1. The foreign proceedings offend against Hong Kong notions of substantial or natural justice. A foreign judgment which is arguably or even manifestly wrong on the merits is not impeachable on the ground that it would offend Hong Kong concepts of substantial justice. Further, a mere procedural irregularity would not offend Hong Kong concepts of substantial justice
      2. The enforcement of the foreign judgment would be contrary to Hong Kong notions of public policy. The public policy exception is a narrow one that must be necessarily confined in line with the comity of nations principle - simply because a case could have been decided differently in Hong Kong is not a weighty enough factor to invoke it.

Issue before the Hong Kong court in this case

The issue before the Hong Kong Court was: whether, if found to be factually substantiated on the evidence, the Seoul High Court Judgment offended and/or its enforcement would offend Hong Kong (a) notions of substantial justice and/or (b) public policy.

Procedurally, the Defendant had exhausted all avenues of appeal and retrial applications available to him under the South Korean legal system in order to try to set aside the Seoul High Court Judgment.

The Defendant raised four grounds to support his contention before the Hong Kong Court that the enforcement of the Seoul High Court Judgment in Hong Kong would offend Hong Kong notions of substantial justice and/or public policy.

The Hong Kong Court found that all four grounds were unmeritorious. We will look at how the Hong Kong Court rejected each of the Defendant’s grounds.

Ground 1: Due process was not observed in the proceedings before the Seoul High Court, by reason of the non-service on the Defendant of two of the Plaintiff’s documents.

Two of the Plaintiff’s pleadings in support of the appeal to the Seoul High Court were filed. However, the Plaintiff did not serve these two pleadings on the Defendant.

It was undisputable that: (a) the Seoul High Court did not direct the Plaintiff to serve these two pleadings and (b) the Plaintiff did not rely on these two pleadings against the Defendant before the Seoul High Court.

The Defendant contended that the Seoul High Court relied upon these two pleadings in finding the Defendant liable to the Plaintiff.

The Hong Kong Court found the Defendant’s contention was not substantiated by any evidence and only was premised on the conjecture of what the Seoul High Court had done with these two pleadings. The Defendant invited the Hong Kong Court to read the entirely of the Seoul High Court Judgment and, in the Hong Kong Court’s view, this constituted a “second guess” the Seoul High Court’s reasoning and thinking. The Hong Kong Court held that it was “unsafe and unsatisfactory” for the Hong Kong Court to decide, simply based on reading a translated copy of the Seoul High Court Judgment, whether the Seoul High Court had relied on these two pleadings in finding against the Defendant.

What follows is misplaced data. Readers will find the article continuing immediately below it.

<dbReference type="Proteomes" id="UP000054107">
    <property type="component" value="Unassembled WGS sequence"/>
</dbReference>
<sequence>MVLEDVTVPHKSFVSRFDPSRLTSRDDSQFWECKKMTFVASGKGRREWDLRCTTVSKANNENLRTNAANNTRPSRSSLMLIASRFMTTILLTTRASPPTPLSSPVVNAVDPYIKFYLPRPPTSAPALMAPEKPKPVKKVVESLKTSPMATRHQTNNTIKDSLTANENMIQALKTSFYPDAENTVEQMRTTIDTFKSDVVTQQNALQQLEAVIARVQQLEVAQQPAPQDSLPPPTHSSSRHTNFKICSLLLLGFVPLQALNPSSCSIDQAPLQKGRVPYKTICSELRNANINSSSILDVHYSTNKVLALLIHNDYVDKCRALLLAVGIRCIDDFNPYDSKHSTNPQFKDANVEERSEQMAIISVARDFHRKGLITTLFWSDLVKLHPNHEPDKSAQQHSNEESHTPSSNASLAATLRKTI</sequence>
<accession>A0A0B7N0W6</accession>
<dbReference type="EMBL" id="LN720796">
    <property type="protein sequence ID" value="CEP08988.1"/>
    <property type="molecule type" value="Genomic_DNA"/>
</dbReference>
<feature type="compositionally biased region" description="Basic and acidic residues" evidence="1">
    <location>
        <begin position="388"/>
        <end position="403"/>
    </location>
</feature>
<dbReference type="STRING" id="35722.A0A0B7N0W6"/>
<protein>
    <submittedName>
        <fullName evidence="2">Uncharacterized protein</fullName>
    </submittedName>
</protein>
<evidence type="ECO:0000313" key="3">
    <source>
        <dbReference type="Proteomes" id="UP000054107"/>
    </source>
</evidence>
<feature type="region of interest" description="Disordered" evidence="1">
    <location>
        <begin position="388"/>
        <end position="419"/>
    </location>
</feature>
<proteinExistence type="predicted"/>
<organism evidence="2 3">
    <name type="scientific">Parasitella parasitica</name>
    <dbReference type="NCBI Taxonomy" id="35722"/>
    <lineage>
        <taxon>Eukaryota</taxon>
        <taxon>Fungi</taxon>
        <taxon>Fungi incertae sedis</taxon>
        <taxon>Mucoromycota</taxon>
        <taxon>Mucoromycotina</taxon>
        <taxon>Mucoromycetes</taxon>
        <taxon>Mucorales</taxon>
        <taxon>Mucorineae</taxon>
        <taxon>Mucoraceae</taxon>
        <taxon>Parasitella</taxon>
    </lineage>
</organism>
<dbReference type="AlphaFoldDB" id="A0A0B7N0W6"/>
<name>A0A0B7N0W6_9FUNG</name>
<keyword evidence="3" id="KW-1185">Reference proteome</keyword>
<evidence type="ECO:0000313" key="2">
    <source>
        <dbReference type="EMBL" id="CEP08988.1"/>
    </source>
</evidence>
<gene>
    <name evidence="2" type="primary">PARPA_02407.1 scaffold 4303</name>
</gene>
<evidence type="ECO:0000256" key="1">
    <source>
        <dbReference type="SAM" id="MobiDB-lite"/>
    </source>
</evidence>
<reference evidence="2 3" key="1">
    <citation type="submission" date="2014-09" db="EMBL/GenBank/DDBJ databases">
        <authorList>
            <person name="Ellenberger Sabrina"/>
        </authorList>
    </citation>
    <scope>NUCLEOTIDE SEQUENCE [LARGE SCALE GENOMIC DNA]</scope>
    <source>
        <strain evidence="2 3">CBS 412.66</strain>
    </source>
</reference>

In fact, the Hong Kong Court found, as a matter of inherent probabilities, given the Plaintiff’s non-reliance on these two pleadings, it was improbable that the Seoul High Court had relied on these two pleadings in finding the Defendant liable. Ground 1 was rejected.

Ground 2: There was effective or de facto dismissal of the Plaintiff’s claims against the Defendant in the Korean proceedings by reason of the 2013 Supreme Court Judgment, and/or the 2014 Remand Judgment, and/or the alleged non-engagement of Article 760 of the Korean Civil Act (“CA760”).

The Defendant selected bits and pieces from the 2013 Supreme Court Judgment and the 2014 Remand Judgment, and asserted that these were either inconsistent with or had rejected all of the Plaintiff’s factual allegations on the Defendant’s Deemed Confession. In essence, the Defendant purported to demonstrate that the Seoul High Court Judgment effectively was overturned so far as it concerned the Defendant.

Ground 2 was rejected by the Hong Kong Court based on the following reasons.

The Hong Kong Court pointed out that the Supreme Court of Korea, as the court of final appeal in South Korea, either had or had not allowed the Defendant’s appeal. On evidence, it was indisputable that the Supreme Court of Korea dismissed the Defendant’s appeal. Further, if the Defendant’s allegations were true, the Hong Kong Court would expect the South Korean courts to have said so in the dismissal of the Defendant’s retrial application.

Further, the selected parts of the 2013 Supreme Court Judgment and the 2014 Remand Judgment only had the effect on dismissing the Plaintiff’s claims against the other two defendants. The Defendant was not a party to the remand proceedings and his position wholly was unaffected by these Judgments.